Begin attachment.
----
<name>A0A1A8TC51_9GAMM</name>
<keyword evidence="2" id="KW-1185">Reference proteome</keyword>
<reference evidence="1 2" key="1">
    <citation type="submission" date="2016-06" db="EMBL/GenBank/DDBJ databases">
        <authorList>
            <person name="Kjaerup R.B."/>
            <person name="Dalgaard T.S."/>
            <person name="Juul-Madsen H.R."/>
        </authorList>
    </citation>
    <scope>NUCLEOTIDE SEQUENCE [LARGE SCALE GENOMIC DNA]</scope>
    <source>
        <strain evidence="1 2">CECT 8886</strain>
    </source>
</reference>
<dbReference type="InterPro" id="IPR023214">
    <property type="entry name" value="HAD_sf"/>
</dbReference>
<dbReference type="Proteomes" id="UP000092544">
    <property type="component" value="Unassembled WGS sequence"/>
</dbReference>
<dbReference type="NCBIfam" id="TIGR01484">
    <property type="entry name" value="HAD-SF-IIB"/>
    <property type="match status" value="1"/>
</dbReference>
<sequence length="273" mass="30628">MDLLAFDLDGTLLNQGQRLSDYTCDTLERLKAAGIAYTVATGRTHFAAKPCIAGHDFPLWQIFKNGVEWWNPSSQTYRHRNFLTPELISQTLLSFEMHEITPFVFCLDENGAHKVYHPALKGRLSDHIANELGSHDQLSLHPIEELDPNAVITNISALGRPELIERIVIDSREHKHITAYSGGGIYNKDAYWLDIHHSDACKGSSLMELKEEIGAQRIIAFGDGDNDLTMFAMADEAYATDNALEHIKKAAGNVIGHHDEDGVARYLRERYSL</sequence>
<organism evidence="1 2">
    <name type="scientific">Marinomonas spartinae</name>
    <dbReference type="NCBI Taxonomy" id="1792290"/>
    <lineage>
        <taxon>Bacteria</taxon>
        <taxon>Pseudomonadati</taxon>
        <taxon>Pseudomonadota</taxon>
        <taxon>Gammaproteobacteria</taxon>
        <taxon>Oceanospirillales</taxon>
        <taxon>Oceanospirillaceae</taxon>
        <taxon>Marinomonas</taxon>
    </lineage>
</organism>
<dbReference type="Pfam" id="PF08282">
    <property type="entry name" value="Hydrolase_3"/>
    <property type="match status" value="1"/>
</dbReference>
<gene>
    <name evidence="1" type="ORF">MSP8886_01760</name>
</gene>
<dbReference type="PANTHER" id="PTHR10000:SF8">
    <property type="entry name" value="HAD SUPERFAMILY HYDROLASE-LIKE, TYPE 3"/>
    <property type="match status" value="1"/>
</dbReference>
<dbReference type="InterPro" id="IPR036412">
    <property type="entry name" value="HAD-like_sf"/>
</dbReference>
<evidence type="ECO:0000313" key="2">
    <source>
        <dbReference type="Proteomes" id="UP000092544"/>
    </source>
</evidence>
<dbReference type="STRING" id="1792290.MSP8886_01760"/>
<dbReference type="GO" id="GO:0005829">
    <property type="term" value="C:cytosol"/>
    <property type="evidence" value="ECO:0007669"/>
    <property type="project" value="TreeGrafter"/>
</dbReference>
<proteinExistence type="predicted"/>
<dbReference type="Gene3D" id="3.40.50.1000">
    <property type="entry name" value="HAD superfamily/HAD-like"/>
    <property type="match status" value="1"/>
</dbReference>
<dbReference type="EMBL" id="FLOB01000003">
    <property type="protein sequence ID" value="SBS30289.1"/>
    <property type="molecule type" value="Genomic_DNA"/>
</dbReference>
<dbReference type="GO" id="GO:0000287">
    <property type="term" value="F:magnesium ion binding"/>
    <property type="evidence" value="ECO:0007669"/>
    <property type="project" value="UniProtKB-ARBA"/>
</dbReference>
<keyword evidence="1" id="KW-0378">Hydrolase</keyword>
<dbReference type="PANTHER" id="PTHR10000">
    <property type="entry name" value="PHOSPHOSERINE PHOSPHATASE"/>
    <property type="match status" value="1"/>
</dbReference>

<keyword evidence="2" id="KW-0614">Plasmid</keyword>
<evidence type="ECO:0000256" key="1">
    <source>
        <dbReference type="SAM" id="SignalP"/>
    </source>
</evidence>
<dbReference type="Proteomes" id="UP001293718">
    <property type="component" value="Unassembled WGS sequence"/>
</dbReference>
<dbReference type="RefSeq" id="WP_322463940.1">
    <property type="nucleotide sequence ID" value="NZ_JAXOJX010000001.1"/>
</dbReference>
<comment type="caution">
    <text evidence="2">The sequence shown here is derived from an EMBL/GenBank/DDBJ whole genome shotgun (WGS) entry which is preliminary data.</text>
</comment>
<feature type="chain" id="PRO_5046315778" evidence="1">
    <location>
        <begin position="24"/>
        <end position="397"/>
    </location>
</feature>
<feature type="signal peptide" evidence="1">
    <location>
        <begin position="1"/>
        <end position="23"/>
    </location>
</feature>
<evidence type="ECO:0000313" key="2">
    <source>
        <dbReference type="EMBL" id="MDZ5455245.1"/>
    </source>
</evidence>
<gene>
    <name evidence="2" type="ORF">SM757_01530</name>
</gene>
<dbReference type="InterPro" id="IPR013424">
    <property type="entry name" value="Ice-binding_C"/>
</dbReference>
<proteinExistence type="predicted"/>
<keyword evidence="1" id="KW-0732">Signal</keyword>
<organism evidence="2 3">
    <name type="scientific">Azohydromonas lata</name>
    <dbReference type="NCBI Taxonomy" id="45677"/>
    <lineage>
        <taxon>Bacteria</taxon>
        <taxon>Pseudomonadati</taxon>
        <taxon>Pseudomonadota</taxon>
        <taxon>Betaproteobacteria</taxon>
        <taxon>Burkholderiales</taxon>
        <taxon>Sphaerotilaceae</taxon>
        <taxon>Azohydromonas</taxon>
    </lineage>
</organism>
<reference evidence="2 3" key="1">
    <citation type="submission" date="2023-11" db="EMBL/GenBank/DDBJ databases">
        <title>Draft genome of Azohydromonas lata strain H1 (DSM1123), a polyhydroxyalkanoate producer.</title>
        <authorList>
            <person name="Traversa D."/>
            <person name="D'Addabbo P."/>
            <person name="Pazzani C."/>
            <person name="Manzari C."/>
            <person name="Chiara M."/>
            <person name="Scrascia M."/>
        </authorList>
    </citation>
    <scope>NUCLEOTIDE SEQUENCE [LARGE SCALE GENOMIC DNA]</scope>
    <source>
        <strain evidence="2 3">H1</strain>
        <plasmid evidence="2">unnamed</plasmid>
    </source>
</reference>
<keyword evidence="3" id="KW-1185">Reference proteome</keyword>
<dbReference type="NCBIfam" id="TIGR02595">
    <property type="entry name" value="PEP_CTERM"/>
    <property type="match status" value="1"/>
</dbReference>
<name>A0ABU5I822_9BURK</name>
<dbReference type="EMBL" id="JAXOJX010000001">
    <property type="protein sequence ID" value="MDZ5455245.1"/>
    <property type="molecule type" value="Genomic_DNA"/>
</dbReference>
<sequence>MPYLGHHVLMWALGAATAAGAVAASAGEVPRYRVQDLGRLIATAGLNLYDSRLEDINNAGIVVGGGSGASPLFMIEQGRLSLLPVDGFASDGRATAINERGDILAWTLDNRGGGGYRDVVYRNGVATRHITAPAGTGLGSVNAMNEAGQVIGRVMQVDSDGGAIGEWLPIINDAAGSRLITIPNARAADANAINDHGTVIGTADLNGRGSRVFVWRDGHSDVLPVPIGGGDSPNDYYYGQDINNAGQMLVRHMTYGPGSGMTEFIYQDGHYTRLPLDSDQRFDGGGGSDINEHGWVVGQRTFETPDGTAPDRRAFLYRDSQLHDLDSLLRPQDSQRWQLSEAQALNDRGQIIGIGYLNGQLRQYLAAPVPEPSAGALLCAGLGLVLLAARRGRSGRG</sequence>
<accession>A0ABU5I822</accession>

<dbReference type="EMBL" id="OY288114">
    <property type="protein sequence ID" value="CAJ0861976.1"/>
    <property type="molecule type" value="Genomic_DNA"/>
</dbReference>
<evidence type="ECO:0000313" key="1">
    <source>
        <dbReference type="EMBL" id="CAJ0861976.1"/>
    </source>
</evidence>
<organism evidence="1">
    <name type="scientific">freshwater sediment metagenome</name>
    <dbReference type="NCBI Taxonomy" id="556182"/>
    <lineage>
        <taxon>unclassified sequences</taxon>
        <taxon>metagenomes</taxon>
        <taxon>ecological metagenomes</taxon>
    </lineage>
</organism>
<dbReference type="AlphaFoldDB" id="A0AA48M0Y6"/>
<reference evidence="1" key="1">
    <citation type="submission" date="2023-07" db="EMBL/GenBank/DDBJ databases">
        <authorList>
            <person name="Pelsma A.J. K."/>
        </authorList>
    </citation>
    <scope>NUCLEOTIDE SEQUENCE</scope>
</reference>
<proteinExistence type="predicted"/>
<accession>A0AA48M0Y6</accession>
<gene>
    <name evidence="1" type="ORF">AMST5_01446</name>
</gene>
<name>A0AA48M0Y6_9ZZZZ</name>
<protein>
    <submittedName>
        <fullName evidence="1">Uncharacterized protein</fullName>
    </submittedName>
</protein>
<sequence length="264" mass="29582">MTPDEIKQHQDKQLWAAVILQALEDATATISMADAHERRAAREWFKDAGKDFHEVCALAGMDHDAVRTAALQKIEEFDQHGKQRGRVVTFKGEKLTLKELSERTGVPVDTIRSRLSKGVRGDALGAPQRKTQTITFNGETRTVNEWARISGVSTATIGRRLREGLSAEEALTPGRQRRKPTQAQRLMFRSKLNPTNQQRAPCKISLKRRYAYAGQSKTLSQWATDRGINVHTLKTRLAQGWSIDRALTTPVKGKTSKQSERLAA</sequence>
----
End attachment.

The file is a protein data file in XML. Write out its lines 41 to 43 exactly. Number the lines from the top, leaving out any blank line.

    <property type="entry name" value="Hydrolase_3"/>
    <property type="match status" value="1"/>
</dbReference>